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Scroogled


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#1 Memories are Better   Prime Members   -  Reputation: 769

Posted 17 April 2013 - 11:45 AM

http://www.scroogled.com/

 

Came across that site today, while the links and stuff work, did MS really do it? Not bothered if they did I still like them / google, it just seems poorly designed (well on the main page it did), MS aren't really ones for bad quality but that website looks kindda shit (on the first page) haha

 

Did MS really do it? Seems kindda bold

 

As for privacy, honestly I started using the internet since I was a kid with a "what you post gets seen by all" rule, so privacy drama generally doesn't bother me but I can understand why it would annoy everyone else. I say this as someone who doesn't have a facebook / twitter


Edited by Dynamo_Maestro, 17 April 2013 - 11:49 AM.


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#2 frob   Moderators   -  Reputation: 22178

Posted 17 April 2013 - 12:04 PM

So many people think they have privacy when they use technology.

 

Let's make it clear:

 

 

YOU HAVE NO PRIVACY ONLINE.

 

 

Clear enough?

 

In many countries, including the United States, when something is online and stored on a server the end user has no "reasonable expectation of privacy".  Even if the company has a privacy policy, even if the company says they don't share their data with anyone, YOU HAVE NO REASONABLE EXPECTATION OF PRIVACY.

 

This applies to all areas of technology.

 

In recent and related news, courts have found that you have no reasonable expectation of privacy even on data stored on your own devices simply because it goes through the electronic tubes.

 

The fact that Google and other companies are sharing the information is not really news.  That is SOP for all companies and governments.


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#3 Memories are Better   Prime Members   -  Reputation: 769

Posted 17 April 2013 - 12:17 PM

Just checked MSDN seems like this is legit, funny results tbh, I expected hate a rage for google seeing how facebook piracy results in floods of angry comments but most people actually supported their information and e-mails being read.

 

Double standards :(



#4 noatom   Members   -  Reputation: 785

Posted 17 April 2013 - 12:31 PM

it's kinda simple,just don't use google.No one is forcing you to.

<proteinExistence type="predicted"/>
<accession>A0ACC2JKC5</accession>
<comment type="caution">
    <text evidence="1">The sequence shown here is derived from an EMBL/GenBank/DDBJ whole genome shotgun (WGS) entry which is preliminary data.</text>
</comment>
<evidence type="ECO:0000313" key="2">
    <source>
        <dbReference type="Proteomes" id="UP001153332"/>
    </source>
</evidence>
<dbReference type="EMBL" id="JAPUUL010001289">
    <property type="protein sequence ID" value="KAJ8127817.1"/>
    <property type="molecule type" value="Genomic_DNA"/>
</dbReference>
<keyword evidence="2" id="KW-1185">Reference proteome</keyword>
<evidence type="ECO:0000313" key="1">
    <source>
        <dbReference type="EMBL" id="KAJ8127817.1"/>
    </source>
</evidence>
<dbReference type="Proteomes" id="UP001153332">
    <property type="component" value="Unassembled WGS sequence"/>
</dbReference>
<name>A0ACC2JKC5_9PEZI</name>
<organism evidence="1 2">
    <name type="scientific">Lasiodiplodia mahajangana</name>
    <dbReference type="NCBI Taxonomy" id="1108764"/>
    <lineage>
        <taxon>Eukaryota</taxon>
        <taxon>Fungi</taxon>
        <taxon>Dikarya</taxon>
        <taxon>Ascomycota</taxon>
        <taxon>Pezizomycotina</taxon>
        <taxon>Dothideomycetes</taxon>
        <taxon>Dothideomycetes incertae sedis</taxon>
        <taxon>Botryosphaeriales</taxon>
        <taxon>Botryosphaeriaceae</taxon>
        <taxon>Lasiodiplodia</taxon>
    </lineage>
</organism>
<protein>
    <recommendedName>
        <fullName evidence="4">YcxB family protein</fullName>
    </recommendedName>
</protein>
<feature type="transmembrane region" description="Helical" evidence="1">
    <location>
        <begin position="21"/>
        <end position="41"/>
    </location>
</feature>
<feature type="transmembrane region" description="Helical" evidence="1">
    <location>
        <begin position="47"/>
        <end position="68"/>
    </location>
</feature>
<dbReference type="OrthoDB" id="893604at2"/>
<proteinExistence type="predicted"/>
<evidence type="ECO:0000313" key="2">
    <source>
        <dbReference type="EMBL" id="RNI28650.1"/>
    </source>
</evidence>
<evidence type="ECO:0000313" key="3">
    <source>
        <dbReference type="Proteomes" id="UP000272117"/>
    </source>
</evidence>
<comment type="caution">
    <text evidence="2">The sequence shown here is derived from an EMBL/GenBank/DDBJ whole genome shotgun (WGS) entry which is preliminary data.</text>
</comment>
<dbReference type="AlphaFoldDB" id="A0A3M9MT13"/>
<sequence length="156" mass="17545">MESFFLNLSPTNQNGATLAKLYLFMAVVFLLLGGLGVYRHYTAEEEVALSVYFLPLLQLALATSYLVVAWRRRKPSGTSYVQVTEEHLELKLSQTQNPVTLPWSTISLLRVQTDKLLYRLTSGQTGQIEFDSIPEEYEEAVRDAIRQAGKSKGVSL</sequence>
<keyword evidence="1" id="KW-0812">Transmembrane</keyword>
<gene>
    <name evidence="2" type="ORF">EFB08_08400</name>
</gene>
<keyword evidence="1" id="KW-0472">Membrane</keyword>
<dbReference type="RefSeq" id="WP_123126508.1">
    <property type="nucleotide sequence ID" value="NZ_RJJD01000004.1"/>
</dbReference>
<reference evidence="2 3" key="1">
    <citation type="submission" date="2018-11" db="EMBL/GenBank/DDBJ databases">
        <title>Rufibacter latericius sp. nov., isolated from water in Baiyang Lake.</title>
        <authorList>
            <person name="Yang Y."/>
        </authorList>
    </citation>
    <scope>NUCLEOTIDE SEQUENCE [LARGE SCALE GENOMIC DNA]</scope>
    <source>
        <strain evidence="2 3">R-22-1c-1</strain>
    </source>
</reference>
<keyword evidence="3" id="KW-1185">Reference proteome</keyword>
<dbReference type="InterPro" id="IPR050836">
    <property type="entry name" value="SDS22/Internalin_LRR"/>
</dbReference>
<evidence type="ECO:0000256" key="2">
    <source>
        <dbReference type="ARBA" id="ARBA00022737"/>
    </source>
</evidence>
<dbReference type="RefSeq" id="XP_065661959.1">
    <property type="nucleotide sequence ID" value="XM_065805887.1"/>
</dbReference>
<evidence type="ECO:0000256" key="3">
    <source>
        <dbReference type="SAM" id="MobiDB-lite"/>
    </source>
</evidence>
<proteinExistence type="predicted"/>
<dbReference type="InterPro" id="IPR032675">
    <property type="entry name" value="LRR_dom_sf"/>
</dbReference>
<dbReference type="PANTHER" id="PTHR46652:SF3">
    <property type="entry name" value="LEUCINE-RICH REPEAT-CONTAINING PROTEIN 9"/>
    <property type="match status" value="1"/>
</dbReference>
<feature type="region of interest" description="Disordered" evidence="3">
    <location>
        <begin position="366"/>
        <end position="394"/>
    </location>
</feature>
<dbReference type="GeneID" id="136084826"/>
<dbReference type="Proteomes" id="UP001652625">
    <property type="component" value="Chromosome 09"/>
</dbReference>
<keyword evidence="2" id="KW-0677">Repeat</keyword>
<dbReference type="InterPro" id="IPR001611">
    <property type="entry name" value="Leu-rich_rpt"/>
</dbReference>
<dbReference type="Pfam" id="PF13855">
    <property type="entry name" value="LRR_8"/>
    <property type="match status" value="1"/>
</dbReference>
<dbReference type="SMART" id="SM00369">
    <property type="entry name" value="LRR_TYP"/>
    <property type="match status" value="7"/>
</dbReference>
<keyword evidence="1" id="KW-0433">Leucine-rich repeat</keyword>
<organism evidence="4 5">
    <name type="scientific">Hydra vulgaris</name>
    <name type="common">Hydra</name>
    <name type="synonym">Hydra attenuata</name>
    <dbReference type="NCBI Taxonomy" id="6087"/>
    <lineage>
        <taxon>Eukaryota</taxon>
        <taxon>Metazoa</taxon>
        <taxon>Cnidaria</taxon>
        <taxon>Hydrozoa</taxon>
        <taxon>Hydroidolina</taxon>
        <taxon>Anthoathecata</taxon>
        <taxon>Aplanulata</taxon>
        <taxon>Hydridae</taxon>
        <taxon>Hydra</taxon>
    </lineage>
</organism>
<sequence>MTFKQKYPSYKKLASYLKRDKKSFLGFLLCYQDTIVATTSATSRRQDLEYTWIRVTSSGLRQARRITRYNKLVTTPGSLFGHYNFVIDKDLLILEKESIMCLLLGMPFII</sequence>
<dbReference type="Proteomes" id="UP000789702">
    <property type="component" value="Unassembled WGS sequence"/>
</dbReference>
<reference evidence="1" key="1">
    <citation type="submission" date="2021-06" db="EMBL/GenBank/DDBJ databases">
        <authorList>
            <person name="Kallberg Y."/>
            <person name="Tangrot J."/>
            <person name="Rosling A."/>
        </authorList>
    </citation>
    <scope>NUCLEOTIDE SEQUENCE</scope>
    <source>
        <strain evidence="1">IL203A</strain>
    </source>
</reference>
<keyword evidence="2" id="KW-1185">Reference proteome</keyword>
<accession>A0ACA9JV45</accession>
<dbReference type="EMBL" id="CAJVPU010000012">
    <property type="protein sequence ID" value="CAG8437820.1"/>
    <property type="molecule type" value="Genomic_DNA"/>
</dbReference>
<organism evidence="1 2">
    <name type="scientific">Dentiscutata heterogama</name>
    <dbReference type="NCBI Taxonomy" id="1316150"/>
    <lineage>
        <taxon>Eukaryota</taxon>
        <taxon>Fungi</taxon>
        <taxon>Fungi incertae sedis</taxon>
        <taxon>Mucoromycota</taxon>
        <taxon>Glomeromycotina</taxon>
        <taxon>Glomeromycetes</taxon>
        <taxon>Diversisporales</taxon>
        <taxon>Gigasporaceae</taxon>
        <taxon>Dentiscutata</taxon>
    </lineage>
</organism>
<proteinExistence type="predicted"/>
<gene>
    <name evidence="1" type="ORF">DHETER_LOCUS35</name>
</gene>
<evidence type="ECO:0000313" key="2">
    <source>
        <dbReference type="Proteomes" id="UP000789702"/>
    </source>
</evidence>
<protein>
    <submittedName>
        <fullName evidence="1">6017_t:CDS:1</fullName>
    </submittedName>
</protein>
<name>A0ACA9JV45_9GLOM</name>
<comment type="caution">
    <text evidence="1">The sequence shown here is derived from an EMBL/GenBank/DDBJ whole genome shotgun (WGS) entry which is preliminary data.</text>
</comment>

#5 samoth   Crossbones+   -  Reputation: 4910

Posted 17 April 2013 - 12:46 PM

So Google collects personal info and shares it with other parties. Big news, that's been Googles business model ever since.

 

You can't trust Google. Again, big news. You can't trust Microsoft or Apple either. But the real question is: "What makes you think you could possibly trust any such company? Or why would you want to, anyway?".

 

Companies want to make money, them gaining money means you losing money. Their interest is therefore inherently antipodal to yours. There are two ways of making money, directly (you buy something from them) or indirectly (by advertising, selling personal info, etc). If there can be anything like "trust", it can only ever occur in the first case.

 

You can trust that if you pay for a product, you will get it delivered, too (wait, did someone say "Kindle"?). If you think you can trust them in any other way, you're just being naive.


Edited by samoth, 17 April 2013 - 12:46 PM.


#6 way2lazy2care   Members   -  Reputation: 782

Posted 17 April 2013 - 12:48 PM

I think the ad campaign feels very amatuerish. I did laugh at 'scroogled' as a word, but the ads came off either amatuerish or alarmist rather than a more moderate, "hey we invade your privacy slightly less" vibe.



#7 Khatharr   Crossbones+   -  Reputation: 3030

Posted 17 April 2013 - 12:48 PM

LOL - They don't know who I am.

 

...

 

Unless they think my real name is "Ano Neemus".


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#8 Plethora   Members   -  Reputation: 679

Posted 17 April 2013 - 05:02 PM

I will admit to being a google fanboy to some extent (so far as I'd rather buy a google backed product than an apple or microsoft one in general), so take my comments as you will.  But the whole scroogled campaign really does seem kinda amateurish I think is a good word as mentioned further up.  It kinda strikes me as a politician getting up there and saying what a liar the other guy is... Well yeah, we all know he is, but you are too, so what's your point?


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#9 Memories are Better   Prime Members   -  Reputation: 769

Posted 17 April 2013 - 05:14 PM

I will admit to being a google fanboy to some extent (so far as I'd rather buy a google backed product than an apple or microsoft one in general), so take my comments as you will.  But the whole scroogled campaign really does seem kinda amateurish I think is a good word as mentioned further up.  It kinda strikes me as a politician getting up there and saying what a liar the other guy is... Well yeah, we all know he is, but you are too, so what's your point?

 

I got the political feel too, but as someone who likes and understands politics this could work to MS advantage. In one sense I think "that is a pretty bold move" but then on the other I think "that is a nice original / political hit".

 

The media has a massive influence on people, and something like this would likely have a big effect.



#10 Hodgman   Moderators   -  Reputation: 30849

Posted 17 April 2013 - 06:34 PM

Scroogled has been around for years - it used to be an ugly little front-end to google, that would route your search terms are results though a bunch of its own servers so that google couldn't build up a profile on you, but you could still use their great service.

It seems someone in MS advertising decided to buy them out and turn it into an ad for Bing...

I believe the name was made up by Cory Doctorow:
http://craphound.com/scroogled.html

#11 Michael Tanczos   Senior Staff   -  Reputation: 5432

Posted 17 April 2013 - 07:16 PM

Whoa whoa whoa whoa.. 

 

whoa..

 

Wait a minute here.   If I become a customer of an app developer they get to know who I am?   What the hell is this world coming to when the company who made the product gets to have personal information about me?